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The Politics of Piracy

This course listing applies to a Spring 2010 course. To find current courses, check out the Find a Course page.

Spring 2010
Information 198
2 Unit(s)

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About the Course:

            Thanks to the personal computer, copying is easier than ever—and consequently, the sphere of copyright is bigger than ever. College students are routinely sued into bankruptcy for petty downloading. An FBI warning precedes every feature film on DVD, reminding viewers that duplication is a federal crime for which violators are subject to imprisonment or fines up to $150,000. And thanks to statutorily protected Digital Rights Management schemes, copyright holders can limit legitimate uses of copyrighted works as they see fit.

                What is piracy? How does it affect the (globalized) economy, institutions, public/private interests and the notions of privacy and freedom? Is there such a thing as “good” piracy? Over 57 million Americans have shared files on p2p networks— that’s more than the population of California and New York combined. Are all of these people pirates? Is it time to rethink our definition of piracy? How has the political environment in America contributed to stringent intellectual property protections?

                Students will be familiarized with the historical rationales and legal origins of copyright, the current debates surrounding it, and the implications of an old body of law adapting to a digital era. Should we look at the growing sphere of copyright as a public interest problem, or celebrate the expansion of creators’ rights? We’ll be doing some light reading, a lot of discussion, and some video viewings that relate to our discussions. We’ll also have some guest speakers come in to provide us with different perspectives.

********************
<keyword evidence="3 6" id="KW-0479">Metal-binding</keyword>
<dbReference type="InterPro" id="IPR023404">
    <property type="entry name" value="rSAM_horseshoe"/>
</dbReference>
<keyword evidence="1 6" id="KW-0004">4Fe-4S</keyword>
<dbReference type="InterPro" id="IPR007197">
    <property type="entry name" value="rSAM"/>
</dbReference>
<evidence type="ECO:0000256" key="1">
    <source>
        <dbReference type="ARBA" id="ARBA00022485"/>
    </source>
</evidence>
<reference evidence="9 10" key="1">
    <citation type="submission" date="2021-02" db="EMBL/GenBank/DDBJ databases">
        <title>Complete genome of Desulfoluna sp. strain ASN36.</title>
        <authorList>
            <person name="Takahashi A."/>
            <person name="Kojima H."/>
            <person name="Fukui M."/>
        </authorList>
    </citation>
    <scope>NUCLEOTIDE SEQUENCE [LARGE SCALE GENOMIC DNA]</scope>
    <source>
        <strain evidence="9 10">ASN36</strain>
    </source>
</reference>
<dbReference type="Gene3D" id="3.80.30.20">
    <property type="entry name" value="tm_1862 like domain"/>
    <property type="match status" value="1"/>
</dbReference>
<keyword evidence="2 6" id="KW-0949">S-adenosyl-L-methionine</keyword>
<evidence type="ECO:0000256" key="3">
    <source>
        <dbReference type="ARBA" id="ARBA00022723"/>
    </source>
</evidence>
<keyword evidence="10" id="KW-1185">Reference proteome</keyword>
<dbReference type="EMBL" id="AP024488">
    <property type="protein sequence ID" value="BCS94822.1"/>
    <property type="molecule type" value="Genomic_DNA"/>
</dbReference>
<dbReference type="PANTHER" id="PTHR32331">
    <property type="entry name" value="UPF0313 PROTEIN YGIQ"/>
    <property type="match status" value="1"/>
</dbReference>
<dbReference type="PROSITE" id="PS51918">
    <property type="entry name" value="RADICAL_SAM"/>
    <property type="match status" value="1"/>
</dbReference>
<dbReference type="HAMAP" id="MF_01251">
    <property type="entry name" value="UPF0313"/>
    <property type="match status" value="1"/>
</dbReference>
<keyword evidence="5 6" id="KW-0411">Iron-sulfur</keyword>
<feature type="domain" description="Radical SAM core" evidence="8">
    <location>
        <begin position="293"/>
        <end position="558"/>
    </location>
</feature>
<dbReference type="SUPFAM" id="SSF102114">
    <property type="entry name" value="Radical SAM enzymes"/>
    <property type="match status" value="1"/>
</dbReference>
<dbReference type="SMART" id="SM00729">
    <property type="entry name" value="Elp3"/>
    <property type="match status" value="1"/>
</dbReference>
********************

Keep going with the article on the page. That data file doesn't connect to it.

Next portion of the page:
Information about assignments and attendance is available in the syllabus.

*Note: The course will be held on Mondays from 5:00pm to 6:30pm.

 

How to Enroll:

First come, first served. Open to undergraduate as well as graduate students.

Course Contact: mattsenate AT berkeley.edu

Faculty Sponsor: Paul Duguid

Time & Location:

SectionFacilitatorsSizeLocationTimeStartsStatusCCNs
Matthew Senate
30156 DwinelleM 5p-6:30p1/25started

Uploaded Files:

NameDateSizeTypeActions
Syllabus: PoP_Spring_10_Syllabus.docNov 30149kbWord Doc (Viewer)View Download
Syllabus: PoP_Spring_10_Syllabus.docJan 25152kbWord Doc (Viewer)View Download

Course info last modified November 30, 2009. This page has been viewed 4502 times.

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